• The smooth and graceful Patton won't scare corners with blazing vertical speed, but his body control and consistency will draw plenty of attention from his quarterback. His game is very reminiscent of Reggie Wayne. Round projection: 1-2 5

    Kerry Smith/Associated Press

    5. Quinton Patton, Louisiana Tech

    The smooth and graceful Patton won't scare corners with blazing vertical speed, but his body control and consistency will draw plenty of attention from his quarterback. His game is very reminiscent of Reggie Wayne. Round projection: 1-2

  • Perhaps the forgotten man of the group, Allen suffered from poor quarterback play and an injury that limited the final weeks of his Cal season. The wideout creates separation with explosive cuts and breaks in his routes and uses his body well against corners. Round projection: 1-2 4

    Marcio Jose Sanchez/Associated Press

    4. Keenan Allen, California

    Perhaps the forgotten man of the group, Allen suffered from poor quarterback play and an injury that limited the final weeks of his Cal season. The wideout creates separation with explosive cuts and breaks in his routes and uses his body well against corners. Round projection: 1-2

  • Tavon Awesome should be in a category of his own. The shifty slot target is a blur in the open field, forcing missed tackles due to unnatural cuts. A creative offensive coordinator will have a field day getting Austin the ball in the open field. Round projection: 1 3

    Patrick Semansky/Associated Press / AP

    3. Tavon Austin, West Virginia

    Tavon Awesome should be in a category of his own. The shifty slot target is a blur in the open field, forcing missed tackles due to unnatural cuts. A creative offensive coordinator will have a field day getting Austin the ball in the open field. Round projection: 1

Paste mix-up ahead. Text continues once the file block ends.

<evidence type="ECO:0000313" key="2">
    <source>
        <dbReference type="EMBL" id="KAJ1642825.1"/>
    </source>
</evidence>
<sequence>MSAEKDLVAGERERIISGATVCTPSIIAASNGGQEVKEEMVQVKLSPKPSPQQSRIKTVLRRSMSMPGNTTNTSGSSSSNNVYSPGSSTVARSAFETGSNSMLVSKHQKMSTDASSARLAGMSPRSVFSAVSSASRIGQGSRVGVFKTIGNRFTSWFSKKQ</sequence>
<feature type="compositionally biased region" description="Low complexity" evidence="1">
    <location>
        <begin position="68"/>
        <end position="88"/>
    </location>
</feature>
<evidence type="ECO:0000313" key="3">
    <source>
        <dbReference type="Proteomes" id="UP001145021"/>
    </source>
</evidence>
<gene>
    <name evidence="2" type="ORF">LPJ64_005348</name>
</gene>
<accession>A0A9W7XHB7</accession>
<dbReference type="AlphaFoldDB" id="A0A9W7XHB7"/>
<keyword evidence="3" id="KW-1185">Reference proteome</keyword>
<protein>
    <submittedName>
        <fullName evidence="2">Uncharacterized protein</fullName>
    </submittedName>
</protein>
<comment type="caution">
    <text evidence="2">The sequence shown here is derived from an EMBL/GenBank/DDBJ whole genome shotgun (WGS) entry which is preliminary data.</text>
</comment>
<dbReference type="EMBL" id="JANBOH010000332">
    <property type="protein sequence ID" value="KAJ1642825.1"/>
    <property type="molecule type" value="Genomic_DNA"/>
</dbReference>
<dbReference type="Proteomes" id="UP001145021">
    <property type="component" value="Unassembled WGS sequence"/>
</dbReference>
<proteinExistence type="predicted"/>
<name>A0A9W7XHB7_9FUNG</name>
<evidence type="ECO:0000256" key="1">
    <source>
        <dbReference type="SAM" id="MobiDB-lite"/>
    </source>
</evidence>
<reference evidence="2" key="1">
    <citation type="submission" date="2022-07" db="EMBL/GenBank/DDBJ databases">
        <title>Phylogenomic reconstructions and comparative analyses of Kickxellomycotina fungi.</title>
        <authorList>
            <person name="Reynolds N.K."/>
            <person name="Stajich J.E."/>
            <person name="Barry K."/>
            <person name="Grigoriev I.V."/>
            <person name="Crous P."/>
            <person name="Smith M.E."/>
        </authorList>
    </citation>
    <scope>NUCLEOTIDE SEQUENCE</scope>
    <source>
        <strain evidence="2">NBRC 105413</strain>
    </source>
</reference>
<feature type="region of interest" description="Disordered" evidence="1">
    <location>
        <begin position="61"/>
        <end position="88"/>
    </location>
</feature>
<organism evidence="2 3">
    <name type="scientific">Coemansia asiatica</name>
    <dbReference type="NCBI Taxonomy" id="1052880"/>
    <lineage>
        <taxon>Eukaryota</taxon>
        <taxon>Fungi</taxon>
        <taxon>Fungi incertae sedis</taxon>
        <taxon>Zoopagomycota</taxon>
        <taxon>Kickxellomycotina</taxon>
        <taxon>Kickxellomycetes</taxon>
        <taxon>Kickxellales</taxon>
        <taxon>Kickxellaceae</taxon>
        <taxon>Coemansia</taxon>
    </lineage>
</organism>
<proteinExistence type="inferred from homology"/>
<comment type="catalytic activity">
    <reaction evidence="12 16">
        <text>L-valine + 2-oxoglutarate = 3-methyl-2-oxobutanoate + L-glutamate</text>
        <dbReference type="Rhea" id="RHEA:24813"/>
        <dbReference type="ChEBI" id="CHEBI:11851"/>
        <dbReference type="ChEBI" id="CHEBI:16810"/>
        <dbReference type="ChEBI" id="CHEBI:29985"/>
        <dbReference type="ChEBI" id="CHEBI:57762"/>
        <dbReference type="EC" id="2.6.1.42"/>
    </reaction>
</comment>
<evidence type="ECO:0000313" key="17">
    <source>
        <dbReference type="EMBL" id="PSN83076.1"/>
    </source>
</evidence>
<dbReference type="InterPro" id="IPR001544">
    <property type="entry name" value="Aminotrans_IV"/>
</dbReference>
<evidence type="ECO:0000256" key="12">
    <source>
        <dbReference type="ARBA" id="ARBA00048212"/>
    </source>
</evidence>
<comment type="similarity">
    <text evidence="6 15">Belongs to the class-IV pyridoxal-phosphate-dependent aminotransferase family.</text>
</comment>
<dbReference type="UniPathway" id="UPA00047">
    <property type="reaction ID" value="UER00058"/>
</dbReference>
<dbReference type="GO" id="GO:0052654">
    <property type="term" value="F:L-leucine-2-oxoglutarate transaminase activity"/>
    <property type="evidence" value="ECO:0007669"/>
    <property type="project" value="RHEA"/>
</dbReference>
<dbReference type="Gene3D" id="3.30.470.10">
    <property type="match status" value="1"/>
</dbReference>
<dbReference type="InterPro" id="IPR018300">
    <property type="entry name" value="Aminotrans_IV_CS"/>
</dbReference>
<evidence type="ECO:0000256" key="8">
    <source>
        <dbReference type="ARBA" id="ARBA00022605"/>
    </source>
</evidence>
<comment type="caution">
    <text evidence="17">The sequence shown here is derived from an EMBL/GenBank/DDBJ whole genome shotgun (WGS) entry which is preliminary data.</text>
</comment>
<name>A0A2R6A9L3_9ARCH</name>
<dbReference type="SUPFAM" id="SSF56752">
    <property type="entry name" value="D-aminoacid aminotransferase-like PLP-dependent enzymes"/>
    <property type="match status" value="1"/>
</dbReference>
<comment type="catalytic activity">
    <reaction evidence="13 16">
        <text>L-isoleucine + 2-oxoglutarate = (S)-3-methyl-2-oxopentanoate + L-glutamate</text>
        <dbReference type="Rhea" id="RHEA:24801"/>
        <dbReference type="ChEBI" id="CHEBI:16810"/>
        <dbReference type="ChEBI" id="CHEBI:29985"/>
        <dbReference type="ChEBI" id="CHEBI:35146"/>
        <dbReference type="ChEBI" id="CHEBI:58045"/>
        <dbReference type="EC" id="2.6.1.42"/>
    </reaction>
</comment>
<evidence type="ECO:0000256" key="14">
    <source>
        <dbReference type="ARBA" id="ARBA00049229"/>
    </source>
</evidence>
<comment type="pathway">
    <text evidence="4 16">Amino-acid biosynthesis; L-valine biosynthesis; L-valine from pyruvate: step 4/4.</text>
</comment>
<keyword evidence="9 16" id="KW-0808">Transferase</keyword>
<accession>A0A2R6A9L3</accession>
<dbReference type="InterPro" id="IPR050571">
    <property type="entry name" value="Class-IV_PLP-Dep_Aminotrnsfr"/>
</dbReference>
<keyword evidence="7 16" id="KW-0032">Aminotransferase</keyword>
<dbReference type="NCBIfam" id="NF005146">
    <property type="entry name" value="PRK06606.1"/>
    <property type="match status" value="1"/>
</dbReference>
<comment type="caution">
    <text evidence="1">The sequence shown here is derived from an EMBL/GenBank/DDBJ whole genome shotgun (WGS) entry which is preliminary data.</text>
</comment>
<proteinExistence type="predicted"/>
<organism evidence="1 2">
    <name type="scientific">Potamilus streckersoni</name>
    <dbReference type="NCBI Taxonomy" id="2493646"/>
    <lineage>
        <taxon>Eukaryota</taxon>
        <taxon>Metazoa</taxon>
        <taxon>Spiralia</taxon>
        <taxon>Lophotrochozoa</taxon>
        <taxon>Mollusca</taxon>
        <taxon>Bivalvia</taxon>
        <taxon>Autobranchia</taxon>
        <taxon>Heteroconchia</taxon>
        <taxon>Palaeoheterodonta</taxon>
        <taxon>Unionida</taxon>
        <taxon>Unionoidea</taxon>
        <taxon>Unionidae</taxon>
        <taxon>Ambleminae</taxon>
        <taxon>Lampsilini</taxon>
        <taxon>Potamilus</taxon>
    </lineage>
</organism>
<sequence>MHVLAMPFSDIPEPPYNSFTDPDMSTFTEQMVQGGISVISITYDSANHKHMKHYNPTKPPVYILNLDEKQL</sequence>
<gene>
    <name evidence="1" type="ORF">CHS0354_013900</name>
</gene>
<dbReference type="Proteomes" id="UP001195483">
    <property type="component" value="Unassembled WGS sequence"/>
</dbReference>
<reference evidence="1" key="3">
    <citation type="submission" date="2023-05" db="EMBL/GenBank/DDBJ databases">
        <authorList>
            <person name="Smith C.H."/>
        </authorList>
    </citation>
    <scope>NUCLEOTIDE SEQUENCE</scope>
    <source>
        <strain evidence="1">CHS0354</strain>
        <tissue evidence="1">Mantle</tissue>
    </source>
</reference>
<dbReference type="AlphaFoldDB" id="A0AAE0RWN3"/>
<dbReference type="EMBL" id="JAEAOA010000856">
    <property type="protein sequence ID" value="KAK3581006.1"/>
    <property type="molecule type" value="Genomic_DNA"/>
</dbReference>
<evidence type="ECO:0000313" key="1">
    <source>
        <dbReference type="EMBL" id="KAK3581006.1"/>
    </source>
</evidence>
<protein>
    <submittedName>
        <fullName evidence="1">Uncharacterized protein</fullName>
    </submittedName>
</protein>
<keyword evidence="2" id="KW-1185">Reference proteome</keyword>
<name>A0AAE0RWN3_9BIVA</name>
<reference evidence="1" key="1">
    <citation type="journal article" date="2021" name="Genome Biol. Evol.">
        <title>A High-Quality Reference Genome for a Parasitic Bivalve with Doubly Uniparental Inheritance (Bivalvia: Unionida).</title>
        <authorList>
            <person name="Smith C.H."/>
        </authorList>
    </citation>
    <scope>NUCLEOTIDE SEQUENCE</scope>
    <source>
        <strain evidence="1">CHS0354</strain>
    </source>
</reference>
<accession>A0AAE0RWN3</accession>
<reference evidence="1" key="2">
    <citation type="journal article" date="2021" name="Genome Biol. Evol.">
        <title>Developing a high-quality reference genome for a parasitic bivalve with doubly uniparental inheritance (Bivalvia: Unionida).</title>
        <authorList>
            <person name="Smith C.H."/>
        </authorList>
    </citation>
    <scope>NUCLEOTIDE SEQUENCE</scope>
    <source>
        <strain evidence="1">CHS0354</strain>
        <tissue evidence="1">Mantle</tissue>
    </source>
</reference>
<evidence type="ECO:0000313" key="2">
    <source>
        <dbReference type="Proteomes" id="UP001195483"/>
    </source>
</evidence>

• Comparing favorably to Roddy White, Hopkins' talent sneaks up on his opponents. He wins with technical route running and strong hands at the catch point. Teams will appreciate his plug and play style. Round projection: 1 2

    Patrick Collard/Associated Press

    2. DeAndre Hopkins, Clemson

    Comparing favorably to Roddy White, Hopkins' talent sneaks up on his opponents. He wins with technical route running and strong hands at the catch point. Teams will appreciate his plug and play style. Round projection: 1

  • He only has one season at the FBS level under his belt, but Patterson makes plays as a wideout, running back, and returner. The Volunteer tends to body catch too often, but there are very natural elements to his game teams will want to build on. Round projection: 1 1

    Wade Payne/Associated Press

    1. Cordarrelle Patterson, Tennessee

    He only has one season at the FBS level under his belt, but Patterson makes plays as a wideout, running back, and returner. The Volunteer tends to body catch too often, but there are very natural elements to his game teams will want to build on. Round projection: 1

Discuss ()